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Osteopathic Medicine

Why the ACOI Is Like a Family for Osteopathic Internists

Our organization, the American College of Osteopathic Internists (ACOI), is one that uses the word “family” a lot. We talk about our thousands of members as if we know them personally and, with many of them, we do. 

Over the years, as we have gathered at our Annual Convention and Scientific Sessions, we’ve met each other’s spouses. We’ve seen children grow up. We’ve shared each other’s challenges and successes. We’ve watched many of our members progress and become esteemed fellows, who have demonstrated outstanding contributions to osteopathic internal medicine. 

Held virtually last year, we still gathered as a family for the Fellows Ceremony, watching and supporting our colleagues as they celebrated this great achievement. Though joy was still abundant, it was the in-person handshakes and hugs that were missing. 

Answering the call

Hence, within the context of this caring community, it is understandable that we don’t simply view the COVID-19 pandemic as impacting our members individually; but rather, as impacting all of us as an organization — as a family. 

Early in the pandemic, when we began hearing about a novel coronavirus, many of our members were already conducting their own research, and sharing their learnings with colleagues and the ACOI membership to bring clarity to a scenario that even the Centers for Disease Control and Prevention could not yet address — everything from office visit protocols to recommendations for testing and treatment. 

The American College of Osteopathic Internists (ACOI) is devoted to understanding the importance of principles as a driving force for doing the right thing.

Our members responded. Dr. Steven Short was one of them. He dropped everything and left his family and his practice in Manhattan, Kansas, and went to another Manhattan – in New York, which was in crisis mode, and where pulmonary specialists like Dr. Short were badly needed. He intended to stay a week to help at New York City’s largest COVID hospital and ended up staying nearly two months. He returned home to face the solitude of quarantining for several more weeks as to not endanger his family from possible exposure.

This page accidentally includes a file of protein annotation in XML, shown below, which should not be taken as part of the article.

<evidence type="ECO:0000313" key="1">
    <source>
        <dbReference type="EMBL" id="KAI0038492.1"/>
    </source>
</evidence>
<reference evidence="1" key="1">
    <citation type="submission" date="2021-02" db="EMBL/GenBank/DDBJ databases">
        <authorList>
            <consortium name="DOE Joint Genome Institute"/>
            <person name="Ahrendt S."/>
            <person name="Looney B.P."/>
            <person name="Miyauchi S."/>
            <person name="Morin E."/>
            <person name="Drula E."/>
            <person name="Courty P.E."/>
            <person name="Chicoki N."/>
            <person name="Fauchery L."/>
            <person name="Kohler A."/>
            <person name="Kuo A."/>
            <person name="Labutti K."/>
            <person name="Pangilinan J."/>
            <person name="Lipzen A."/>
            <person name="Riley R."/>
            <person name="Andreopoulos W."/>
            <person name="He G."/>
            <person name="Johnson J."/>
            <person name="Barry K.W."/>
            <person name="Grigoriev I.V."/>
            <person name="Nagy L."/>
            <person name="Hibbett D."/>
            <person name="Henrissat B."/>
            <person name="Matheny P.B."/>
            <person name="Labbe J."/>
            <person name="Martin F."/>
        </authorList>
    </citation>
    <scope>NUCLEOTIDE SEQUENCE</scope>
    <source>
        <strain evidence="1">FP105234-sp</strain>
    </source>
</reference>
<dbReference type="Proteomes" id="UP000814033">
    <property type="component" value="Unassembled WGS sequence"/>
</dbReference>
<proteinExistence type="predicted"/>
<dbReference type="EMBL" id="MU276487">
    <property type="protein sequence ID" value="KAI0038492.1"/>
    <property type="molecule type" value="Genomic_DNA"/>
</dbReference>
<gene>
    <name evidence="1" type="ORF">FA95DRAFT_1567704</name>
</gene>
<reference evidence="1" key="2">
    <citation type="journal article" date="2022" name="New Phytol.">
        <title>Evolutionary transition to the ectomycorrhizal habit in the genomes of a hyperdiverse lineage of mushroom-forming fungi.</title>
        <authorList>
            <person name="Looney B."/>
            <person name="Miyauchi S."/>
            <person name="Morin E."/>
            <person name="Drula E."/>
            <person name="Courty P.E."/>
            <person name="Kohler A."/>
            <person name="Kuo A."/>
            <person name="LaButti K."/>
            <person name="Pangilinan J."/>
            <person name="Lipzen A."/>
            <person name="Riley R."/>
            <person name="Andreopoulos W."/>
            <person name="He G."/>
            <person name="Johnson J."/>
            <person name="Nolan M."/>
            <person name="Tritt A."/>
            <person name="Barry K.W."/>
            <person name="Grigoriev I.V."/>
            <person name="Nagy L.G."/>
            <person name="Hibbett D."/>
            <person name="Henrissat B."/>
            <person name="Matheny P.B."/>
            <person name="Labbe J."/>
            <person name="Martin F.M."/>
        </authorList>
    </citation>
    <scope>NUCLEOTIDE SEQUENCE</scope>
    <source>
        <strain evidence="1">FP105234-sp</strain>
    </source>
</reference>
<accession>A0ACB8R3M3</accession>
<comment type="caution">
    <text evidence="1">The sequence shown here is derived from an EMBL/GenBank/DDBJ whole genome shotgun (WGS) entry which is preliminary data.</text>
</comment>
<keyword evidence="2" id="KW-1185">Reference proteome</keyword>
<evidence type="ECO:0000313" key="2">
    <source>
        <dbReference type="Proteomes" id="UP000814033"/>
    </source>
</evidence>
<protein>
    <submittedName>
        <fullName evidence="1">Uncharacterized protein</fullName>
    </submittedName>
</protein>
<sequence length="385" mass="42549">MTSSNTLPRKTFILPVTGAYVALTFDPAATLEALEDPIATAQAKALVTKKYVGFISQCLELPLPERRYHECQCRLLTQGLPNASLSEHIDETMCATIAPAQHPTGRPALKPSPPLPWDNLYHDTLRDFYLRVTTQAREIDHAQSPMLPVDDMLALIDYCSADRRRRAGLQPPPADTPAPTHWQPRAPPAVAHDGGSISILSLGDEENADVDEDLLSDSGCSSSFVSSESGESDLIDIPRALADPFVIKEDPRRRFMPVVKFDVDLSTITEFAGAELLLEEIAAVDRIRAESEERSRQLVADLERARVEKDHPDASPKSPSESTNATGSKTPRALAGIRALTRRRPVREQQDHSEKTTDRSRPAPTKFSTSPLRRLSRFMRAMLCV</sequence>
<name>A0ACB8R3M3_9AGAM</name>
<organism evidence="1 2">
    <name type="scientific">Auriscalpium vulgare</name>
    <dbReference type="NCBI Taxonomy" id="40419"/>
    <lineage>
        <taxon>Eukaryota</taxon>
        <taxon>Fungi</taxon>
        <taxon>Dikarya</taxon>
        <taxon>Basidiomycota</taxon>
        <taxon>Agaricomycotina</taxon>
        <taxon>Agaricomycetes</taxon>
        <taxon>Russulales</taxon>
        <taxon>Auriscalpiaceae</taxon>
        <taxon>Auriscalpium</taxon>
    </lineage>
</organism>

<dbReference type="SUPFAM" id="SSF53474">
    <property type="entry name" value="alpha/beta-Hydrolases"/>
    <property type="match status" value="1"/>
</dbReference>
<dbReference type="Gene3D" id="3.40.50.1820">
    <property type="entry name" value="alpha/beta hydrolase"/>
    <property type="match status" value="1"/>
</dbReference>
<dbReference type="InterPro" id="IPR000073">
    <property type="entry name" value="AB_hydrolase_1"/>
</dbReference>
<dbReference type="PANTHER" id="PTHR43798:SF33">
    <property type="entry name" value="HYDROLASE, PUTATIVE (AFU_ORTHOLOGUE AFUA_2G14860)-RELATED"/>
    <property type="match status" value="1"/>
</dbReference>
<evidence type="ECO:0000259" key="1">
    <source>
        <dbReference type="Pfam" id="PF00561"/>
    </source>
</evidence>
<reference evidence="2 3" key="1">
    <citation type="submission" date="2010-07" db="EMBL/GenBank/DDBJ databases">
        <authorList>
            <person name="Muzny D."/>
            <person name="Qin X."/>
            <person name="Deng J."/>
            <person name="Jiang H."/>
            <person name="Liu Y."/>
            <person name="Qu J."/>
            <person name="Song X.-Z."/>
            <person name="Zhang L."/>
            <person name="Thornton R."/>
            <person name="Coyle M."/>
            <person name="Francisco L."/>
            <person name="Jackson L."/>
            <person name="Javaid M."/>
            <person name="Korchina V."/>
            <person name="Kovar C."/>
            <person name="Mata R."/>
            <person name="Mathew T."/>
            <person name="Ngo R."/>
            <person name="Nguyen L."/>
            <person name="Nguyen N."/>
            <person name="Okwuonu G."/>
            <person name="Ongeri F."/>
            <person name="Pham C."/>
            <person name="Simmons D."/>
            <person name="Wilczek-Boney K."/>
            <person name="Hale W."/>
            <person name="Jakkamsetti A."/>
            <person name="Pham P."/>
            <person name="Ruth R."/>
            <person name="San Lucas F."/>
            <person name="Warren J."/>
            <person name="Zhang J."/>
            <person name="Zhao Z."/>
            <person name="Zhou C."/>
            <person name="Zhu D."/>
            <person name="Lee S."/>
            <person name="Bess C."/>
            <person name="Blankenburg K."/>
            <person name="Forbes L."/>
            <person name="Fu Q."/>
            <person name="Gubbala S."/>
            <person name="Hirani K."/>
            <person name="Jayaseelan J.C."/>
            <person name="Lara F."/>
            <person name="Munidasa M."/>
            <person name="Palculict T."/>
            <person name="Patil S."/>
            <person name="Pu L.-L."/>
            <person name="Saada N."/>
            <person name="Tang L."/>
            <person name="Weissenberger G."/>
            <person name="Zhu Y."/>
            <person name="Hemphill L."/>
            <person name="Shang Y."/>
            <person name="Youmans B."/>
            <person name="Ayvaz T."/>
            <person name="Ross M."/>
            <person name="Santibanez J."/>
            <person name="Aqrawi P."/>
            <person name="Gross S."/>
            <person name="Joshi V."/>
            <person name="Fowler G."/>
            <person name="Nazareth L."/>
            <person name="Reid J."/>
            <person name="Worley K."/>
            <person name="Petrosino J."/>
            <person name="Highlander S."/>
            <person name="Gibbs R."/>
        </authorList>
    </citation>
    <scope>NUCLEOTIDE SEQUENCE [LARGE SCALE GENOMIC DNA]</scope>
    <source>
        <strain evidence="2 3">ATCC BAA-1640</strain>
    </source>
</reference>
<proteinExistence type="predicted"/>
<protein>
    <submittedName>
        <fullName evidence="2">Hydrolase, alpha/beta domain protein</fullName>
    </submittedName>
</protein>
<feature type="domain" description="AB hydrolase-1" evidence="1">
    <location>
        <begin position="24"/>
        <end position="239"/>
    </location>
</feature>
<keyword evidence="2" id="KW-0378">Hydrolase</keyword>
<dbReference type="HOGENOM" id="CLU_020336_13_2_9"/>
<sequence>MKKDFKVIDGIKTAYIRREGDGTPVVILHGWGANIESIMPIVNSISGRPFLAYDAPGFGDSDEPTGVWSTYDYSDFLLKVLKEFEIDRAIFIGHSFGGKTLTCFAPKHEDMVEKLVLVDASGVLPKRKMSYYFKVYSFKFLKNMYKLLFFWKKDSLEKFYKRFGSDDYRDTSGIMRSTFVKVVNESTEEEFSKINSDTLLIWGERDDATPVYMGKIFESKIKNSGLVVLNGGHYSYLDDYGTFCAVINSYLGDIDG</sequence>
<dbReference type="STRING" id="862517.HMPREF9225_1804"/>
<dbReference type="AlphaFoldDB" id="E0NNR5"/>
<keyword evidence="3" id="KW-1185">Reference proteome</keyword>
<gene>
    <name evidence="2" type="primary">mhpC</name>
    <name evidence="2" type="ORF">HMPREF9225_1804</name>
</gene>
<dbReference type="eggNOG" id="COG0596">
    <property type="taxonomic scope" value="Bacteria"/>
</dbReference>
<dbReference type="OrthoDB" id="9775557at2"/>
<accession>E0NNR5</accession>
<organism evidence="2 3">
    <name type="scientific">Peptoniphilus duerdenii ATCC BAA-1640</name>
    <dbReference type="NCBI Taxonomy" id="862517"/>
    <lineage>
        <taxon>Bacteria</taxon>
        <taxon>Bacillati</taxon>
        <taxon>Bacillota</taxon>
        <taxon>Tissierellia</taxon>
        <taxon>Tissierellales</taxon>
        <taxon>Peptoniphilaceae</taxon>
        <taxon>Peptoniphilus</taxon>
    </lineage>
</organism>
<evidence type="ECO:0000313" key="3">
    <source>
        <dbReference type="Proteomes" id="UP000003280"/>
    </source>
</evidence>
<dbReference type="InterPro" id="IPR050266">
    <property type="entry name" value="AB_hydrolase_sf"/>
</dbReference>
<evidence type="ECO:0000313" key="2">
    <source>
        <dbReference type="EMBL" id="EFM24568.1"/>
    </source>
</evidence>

Dr. Walter Mickey, a board-certified ICU intensivist in St. Louis, is another ACOI member, who despite great sacrifice, answered the call, even when members of his own community rebelled against him and his fervent social media messages calling for social distancing and mask wearing. Dr. Mickey has had to live separately from his family, who is at high risk from COVID. His now 1-year-old daughter could barely sit up when he began his self-imposed isolation. He missed her milestones like learning to walk, instead watching from the safety of a FaceTime screen or through a glass door. 

Coming together

These are just two of our members who have shared their stories with us, though so many others have made similar sacrifices, and faced difficult circumstances throughout this past year. One common thread as they experienced their own challenges is our camaraderie as a family. 

To support this family, the ACOI gathered over the past year, in Zoom-style, peer-to-peer support sessions, and listened to each other’s stories. We offered support and empathy for the losses we experienced. That’s what families are about and that is what defines our ACOI family. 

At the ACOI, we call this support for each other Principle-Centered MedicineTM. We don’t just celebrate the glorious moments and outstanding achievements; we are also present for the rocky journeys. 

“We are an entire profession of individuals that are facing the same unknown, the same uncertainty, the same fear, the same common enemy, in this virus, that is causing suffering on a scale that most of us have never seen before in our careers,” Dr. Mickey said. “We have to support each other.” Those are our ACOI Principles at work.

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